Date of Graduation


Document Type


Degree Type



Statler College of Engineering and Mineral Resources


Civil and Environmental Engineering

Committee Chair

John P Zaniewski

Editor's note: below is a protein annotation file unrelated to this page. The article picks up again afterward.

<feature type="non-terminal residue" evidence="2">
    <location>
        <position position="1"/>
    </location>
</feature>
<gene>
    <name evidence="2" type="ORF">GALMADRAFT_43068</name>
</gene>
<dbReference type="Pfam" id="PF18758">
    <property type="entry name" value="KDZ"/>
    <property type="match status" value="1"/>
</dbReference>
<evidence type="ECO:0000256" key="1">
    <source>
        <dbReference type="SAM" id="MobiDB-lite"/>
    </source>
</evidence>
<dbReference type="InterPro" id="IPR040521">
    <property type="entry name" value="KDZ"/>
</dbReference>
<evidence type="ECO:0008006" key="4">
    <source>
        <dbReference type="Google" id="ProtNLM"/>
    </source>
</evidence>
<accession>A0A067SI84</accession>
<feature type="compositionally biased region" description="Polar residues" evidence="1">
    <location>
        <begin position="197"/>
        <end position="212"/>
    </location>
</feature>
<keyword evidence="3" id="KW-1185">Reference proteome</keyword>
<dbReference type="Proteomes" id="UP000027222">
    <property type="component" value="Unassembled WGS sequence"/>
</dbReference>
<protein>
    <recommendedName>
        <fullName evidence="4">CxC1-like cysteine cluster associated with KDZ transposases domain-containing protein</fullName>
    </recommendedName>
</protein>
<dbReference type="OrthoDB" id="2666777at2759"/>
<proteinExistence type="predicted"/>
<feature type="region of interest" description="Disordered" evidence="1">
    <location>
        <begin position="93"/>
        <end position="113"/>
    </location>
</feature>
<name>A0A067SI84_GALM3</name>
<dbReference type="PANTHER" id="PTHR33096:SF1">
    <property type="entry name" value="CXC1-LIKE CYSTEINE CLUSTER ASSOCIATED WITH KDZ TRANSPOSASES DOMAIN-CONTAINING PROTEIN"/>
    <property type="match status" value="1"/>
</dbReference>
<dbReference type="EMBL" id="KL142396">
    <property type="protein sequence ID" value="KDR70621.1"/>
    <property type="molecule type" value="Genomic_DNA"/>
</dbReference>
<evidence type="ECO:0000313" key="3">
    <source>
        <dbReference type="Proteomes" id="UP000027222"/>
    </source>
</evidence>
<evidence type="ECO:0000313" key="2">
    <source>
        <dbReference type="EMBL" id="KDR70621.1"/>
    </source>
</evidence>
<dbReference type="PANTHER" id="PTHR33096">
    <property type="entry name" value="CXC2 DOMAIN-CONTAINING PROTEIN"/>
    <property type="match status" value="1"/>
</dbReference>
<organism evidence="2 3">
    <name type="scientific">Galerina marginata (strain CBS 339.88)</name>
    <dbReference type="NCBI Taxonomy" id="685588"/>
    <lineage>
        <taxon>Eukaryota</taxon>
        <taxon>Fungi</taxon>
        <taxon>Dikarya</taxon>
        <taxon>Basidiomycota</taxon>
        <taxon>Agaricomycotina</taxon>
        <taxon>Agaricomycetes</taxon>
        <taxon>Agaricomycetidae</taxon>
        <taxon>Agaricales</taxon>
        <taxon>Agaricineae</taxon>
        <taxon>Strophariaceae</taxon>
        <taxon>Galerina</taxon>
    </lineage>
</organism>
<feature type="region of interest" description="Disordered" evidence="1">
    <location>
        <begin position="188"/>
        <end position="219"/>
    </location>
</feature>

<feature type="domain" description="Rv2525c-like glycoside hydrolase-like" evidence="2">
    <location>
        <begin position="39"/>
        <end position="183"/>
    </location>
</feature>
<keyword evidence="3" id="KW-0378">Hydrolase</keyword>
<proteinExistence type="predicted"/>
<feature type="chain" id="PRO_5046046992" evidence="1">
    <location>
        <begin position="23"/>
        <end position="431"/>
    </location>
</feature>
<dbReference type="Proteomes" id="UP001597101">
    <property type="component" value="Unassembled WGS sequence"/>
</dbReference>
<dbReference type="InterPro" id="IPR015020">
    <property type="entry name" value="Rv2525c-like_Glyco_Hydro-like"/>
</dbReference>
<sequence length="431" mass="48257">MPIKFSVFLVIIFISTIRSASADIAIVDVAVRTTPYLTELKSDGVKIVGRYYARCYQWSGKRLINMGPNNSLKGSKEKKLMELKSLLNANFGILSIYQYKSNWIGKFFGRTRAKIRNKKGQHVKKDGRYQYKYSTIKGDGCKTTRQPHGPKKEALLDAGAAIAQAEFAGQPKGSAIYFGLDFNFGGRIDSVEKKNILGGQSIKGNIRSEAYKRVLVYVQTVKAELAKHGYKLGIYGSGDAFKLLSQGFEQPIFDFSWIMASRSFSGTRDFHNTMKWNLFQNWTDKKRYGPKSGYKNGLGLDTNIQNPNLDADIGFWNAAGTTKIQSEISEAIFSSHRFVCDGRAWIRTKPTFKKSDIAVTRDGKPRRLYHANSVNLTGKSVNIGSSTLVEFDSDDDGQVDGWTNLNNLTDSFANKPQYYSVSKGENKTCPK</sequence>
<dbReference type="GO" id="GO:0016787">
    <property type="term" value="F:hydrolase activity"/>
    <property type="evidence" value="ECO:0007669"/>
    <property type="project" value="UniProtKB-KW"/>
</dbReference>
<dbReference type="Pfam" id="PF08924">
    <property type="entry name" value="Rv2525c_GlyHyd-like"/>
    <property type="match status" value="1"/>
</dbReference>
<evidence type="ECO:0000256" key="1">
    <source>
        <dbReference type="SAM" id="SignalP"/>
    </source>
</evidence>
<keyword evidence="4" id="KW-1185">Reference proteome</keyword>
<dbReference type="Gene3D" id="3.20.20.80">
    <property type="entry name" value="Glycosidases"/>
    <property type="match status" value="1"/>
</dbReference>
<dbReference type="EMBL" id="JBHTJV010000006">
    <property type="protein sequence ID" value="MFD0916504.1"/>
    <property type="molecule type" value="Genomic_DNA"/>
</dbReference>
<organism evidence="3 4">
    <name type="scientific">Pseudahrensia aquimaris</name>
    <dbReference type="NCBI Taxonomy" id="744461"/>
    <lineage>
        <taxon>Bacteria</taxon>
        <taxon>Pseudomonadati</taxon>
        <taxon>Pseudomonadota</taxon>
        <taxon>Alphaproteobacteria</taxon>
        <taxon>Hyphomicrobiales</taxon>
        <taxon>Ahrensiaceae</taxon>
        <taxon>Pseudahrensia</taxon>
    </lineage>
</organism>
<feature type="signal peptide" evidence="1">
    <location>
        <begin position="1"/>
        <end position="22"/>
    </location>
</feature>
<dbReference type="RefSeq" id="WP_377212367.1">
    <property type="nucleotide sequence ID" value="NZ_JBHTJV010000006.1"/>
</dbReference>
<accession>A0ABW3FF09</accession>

Despite the lower traffic volumes, nearly 50 percent of America's fatal motor vehicle crashes occur at night. A contributing factor to the higher fatality rate at night is the reduced ability of motorists to be informed by visual cues. Therefore, motorists often rely on traffic control devices (TCD) under dark conditions for information, warnings, and guidance. This study focused on the visibility of traffic signs under dark conditions.;The new MUTCD standards on traffic sign retroreflectivity have been promulgated to improve nighttime driving safety on all roads open to public travel. This includes roads under the jurisdiction of local road agencies which may lack the resources such as management systems, money, and personnel to comply with these new standards. To assess the impact of the new MUTCD minimum retroreflectivity levels on local road agencies in West Virginia, the current state of traffic sign management practices at the local agency level was determined via survey. Knowing the state of traffic sign management practices in the state of West Virginia, it was then possible to design a case study to assess the effort needed to effectively comply with the new MUTCD traffic sign retroreflectivity standards.;Additionally, this thesis presents a theoretical model for predicting observed light intensity from traffic signs. Ultimately, the model could be used to determine traffic sign size, sheeting material and location to maximize retroreflectivity at critical distances at which motorists are safely and effectively informed. The observed luminance model is a function of the target traffic sign size and sheeting material, the vehicle headlamp intensity pattern, and the horizontal, vertical, and lateral offsets between the motorist's eye, each respective vehicle headlamp, and the target traffic sign.